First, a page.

A light hearted insight into my paddling trips in and around Scotland - and beyond!
Monday, 24 October 2011
Union Canal 10/9/11
A few weeks back, I organised a beginners trip to the Union canal, definitely a flat water trip. Whilst Ken and Zo did the shuttle to the Falkirk wheel (through every route but the right one), Jane, Eileen, Stephen and I put in at Polmont. The shuttle may have seemed to take ages as while we were waiting, we were subjected to Stephen's jokes! Ken and Zo eventually returned, got in their boats and joined us.
There are so many pretty sections on the canal, unfortunately, when you start coming near the towns, you are met with all kinds of rubbish. Sure enough, as we turned round a corner, nearing Falkirk, the bottles started bobbing around. A bit further on, the footballs start appearing. This tends to be as you pass the Young Offenders Institute. I can just imagine them going up to their officers and saying "He mister, can I go for ma ba'?" and keep on running.
Next we pass through a nice bit of parkland near Mavisbank.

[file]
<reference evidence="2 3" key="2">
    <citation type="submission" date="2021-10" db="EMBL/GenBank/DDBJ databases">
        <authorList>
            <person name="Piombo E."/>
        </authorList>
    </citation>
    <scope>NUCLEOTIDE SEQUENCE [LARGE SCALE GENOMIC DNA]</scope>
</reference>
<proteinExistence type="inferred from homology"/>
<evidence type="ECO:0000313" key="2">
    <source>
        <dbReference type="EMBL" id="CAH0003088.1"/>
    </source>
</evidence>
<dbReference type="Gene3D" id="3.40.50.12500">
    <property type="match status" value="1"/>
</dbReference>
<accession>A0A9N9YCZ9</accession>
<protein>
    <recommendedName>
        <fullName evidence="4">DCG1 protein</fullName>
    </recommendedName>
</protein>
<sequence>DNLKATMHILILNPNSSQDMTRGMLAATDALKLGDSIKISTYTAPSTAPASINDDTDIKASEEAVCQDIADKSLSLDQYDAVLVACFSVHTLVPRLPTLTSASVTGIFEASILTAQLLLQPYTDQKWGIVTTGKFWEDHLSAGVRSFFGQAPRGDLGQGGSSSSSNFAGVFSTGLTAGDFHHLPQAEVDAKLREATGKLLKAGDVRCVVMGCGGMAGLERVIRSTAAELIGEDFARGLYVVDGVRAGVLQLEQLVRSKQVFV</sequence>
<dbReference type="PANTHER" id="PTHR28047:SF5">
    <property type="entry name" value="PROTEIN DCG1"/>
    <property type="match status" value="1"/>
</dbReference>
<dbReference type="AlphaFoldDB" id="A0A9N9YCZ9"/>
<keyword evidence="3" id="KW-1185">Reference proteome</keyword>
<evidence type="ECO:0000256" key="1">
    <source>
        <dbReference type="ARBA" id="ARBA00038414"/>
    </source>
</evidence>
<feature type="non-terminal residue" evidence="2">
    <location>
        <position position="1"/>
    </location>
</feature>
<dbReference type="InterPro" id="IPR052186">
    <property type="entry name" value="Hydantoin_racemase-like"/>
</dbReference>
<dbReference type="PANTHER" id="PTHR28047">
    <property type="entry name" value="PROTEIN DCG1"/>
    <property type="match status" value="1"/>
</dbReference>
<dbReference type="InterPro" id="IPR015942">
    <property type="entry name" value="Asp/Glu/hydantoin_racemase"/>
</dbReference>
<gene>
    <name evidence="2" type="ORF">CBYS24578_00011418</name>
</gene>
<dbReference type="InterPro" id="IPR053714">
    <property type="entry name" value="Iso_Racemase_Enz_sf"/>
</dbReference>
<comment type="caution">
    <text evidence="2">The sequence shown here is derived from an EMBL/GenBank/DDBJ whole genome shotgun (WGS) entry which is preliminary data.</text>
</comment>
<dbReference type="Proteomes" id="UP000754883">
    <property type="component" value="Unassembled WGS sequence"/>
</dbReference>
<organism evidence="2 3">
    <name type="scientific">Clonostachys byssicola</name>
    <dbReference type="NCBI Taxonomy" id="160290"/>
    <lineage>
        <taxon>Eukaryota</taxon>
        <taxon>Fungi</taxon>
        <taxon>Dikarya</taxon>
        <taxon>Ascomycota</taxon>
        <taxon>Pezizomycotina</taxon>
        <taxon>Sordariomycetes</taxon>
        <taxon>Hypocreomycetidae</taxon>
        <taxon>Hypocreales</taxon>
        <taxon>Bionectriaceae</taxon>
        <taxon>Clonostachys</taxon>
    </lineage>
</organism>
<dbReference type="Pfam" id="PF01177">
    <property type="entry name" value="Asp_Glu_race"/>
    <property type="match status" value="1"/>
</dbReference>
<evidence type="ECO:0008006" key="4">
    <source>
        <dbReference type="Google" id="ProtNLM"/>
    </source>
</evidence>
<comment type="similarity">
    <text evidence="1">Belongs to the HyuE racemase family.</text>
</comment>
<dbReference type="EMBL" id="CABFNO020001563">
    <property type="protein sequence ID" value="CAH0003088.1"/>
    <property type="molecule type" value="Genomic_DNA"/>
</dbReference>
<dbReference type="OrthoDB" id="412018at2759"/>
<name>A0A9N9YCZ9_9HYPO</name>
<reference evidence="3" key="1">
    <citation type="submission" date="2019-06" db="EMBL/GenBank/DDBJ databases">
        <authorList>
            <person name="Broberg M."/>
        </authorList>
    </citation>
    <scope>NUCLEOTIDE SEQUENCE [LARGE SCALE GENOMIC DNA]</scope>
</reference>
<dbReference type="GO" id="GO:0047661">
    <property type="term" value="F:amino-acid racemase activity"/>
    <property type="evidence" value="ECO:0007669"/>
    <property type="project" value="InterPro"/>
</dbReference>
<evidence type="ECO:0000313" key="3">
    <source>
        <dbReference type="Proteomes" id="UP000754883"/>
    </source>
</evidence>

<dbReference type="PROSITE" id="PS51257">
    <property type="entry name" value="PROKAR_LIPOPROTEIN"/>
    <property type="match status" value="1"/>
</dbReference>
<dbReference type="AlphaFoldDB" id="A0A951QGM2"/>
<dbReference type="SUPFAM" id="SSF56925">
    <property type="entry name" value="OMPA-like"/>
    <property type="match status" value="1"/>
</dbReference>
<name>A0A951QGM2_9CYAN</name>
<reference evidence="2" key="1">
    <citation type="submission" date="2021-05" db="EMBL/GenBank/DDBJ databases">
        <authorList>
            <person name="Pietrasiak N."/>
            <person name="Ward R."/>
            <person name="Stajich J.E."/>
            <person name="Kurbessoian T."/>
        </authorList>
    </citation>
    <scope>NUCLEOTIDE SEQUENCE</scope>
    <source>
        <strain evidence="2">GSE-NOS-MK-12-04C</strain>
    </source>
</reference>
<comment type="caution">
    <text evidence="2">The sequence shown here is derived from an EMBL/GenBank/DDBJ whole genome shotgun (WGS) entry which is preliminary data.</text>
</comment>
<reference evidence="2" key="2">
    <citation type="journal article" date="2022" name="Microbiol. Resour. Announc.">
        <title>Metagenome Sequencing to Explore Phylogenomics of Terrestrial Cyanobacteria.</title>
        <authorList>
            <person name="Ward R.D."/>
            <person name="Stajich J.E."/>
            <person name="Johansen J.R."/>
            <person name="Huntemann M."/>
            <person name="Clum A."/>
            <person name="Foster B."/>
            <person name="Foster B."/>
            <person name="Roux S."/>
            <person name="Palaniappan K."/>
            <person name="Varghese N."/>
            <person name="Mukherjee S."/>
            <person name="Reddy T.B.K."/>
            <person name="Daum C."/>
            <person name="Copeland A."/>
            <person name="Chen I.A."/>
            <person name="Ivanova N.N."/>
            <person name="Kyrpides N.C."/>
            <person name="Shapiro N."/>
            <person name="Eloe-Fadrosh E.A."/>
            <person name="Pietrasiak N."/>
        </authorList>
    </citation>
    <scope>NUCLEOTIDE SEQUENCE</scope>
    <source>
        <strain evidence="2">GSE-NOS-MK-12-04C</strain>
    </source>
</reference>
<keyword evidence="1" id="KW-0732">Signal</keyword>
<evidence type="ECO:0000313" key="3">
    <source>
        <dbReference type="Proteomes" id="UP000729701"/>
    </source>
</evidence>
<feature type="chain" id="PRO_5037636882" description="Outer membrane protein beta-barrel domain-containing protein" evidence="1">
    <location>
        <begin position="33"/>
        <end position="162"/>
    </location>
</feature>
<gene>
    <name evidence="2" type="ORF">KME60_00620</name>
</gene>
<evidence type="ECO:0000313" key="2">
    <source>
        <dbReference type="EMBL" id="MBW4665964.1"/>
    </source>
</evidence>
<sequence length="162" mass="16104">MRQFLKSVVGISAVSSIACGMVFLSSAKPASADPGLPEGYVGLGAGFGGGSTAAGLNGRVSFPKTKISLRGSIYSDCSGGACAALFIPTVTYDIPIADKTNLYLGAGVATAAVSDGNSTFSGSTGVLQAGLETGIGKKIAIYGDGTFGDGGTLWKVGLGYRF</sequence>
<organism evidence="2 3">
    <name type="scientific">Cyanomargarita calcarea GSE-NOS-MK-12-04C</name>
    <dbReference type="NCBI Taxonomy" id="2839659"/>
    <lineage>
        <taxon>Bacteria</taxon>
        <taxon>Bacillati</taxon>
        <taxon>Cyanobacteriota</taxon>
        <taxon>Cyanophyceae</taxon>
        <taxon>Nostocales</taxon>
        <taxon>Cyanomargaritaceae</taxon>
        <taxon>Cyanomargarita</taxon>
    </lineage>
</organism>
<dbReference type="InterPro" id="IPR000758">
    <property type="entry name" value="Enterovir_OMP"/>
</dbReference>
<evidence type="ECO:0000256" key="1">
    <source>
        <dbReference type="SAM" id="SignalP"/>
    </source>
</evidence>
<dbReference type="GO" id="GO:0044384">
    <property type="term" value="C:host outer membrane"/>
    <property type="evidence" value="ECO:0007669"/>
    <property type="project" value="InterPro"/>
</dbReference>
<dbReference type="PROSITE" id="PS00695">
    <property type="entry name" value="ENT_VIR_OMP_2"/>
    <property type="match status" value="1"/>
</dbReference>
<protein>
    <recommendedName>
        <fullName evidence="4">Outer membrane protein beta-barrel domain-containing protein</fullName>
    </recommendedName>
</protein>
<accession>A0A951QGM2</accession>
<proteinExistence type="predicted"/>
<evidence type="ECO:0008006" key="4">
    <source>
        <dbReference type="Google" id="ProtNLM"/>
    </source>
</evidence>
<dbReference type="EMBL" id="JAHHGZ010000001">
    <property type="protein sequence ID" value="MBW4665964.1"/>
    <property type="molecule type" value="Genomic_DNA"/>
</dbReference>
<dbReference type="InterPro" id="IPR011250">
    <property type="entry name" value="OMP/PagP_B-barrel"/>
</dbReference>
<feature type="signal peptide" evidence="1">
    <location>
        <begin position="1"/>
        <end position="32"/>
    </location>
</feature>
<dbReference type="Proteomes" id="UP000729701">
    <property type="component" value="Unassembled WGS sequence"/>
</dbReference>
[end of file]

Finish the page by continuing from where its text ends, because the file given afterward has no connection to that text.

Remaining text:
At this point, we could hear music, sort of samba. Jane was getting all excited. On the way over, she was telling us she is in a punk samba band, odd combination, but I do believe they are good. It was a party barge with the band playing on the roof, all having great fun.
We were now nearing the tunnel, 690 feet long. Ken did his usual, who-ing and banging his paddle flat on the surface and generally making a lot of echoing noise. Will he ever grow up? - probably not. After paddling through the drips from the roof, it was warm being back out in the sunshine.
Through more nice parkland, then over the viaduct where it's fun splashing the cars driving underneath us. The end section was more out in the open and the wind had picked up. This is where Stephen realised it was good to have the car at the finish. At the start, he reckoned we could paddle there and back. With it being a beginners trip, muscles aren't built up and there was no flow to help us along and the wind was slowing us down.
Once we arrived at the Falkirk Wheel, we clambered out, left the boats at the side and watched as they opened the locks to bring the barges up. We then went through the next tunnel to watch the wheel in action. It's a huge drop between the Union canal and the Forth Clyde canal. It originally took 11 locks to connect the two canals. The Falkirk Wheel is quite an impressive bit of engineering.